Understanding the Risks of Presenting Sensitive Records in Human Rights Complaints

In a recent decision, the Alberta Human Rights Tribunal directed the Respondent company to pay $5,000 in costs to a Complainant, despite the fact that the Complainant produced no evidence of damages or her actual legal costs.

During the course of a hearing, the Respondent company produced intimate and personal photographs of the Complainant. These photographs were “automatically uploaded” from the Complainant’s work cellphone to the Respondent’s “Dropbox.”[1] The AHRC found that there was no proof of how the photographs ended up in the Respondent’s Dropbox and further found that the photographs were not relevant to the issues raised by the Complainant but were only introduced to embarrass the Complainant.[2]

The Commission argued that the Complainant suffered significant distress and embarrassment as a result of the photographs being introduced by the Respondent for no legitimate purpose.[3] The Director further argued that the Respondent was deserving of “significant sanction and rebuke”[4] and sought $5,000 in costs payable to the Complainant.[5]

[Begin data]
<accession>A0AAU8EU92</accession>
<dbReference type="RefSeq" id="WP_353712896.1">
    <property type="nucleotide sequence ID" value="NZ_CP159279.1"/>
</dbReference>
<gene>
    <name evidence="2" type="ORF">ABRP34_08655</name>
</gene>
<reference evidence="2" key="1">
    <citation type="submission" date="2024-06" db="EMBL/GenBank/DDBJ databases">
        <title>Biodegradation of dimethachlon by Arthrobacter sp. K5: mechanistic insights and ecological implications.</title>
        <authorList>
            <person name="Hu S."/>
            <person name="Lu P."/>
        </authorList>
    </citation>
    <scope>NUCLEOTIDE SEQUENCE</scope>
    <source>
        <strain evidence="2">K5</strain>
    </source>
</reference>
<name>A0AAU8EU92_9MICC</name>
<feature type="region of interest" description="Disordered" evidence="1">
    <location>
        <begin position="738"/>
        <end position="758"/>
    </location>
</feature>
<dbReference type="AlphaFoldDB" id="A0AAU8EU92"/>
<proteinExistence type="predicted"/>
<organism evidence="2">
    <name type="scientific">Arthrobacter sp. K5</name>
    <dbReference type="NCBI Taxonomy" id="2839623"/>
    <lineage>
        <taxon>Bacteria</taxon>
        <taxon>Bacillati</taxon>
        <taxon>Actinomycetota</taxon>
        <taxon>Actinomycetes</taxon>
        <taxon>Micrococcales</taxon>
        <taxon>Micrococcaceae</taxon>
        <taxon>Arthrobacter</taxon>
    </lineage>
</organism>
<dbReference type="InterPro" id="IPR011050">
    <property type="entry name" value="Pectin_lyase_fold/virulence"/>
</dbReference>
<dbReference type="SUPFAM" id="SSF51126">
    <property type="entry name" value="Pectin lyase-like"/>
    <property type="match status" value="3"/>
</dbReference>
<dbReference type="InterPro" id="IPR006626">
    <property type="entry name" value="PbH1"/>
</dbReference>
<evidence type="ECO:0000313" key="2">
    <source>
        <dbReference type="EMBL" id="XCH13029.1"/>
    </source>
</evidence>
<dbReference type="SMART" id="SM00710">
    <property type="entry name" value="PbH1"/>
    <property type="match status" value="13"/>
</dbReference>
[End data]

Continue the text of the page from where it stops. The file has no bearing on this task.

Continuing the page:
The Respondent argued that costs should not be awarded against it for including the photographs in its submissions as they were not included in the evidence.

In determining that a $5,000 costs sanction was payable to the Complainant, the Tribunal found that “the respondent has provided no information to support a finding that it had a good faith belief that the Photographs were relevant and material to the issues raised in the Complaint. The lack of credible, good faith explanation begs the question as to the motive of the respondent in including these very personal and intimate Photographs.”[6]

This decision underscores the importance of only producing information that is relevant and material in a hearing. Respondents should take care and use caution when responding to human rights complaints; particularly, when producing sensitive records.

The MLT Aikins Labour and Employment team is available to assist you in providing a full and appropriate response to any Human Rights claim you may face.

Note: This article is of a general nature only and is not exhaustive of all possible legal rights or remedies. In addition, laws may change over time and should be interpreted only in the context of particular circumstances such that these materials are not intended to be relied upon or taken as legal advice or opinion. Readers should consult a legal professional for specific advice in any particular situation.

[1] Devolbren, at para 10.

[2] Devolbren, at para 14.

[3] Devolbren, at para 15.

[4] Devolbren, at para 17.

[5] Devolbren, at para 18.

[6] Devolbren, at paras 26 – 27.

Authors: Julie Ward, Walter Pavlic, K.C.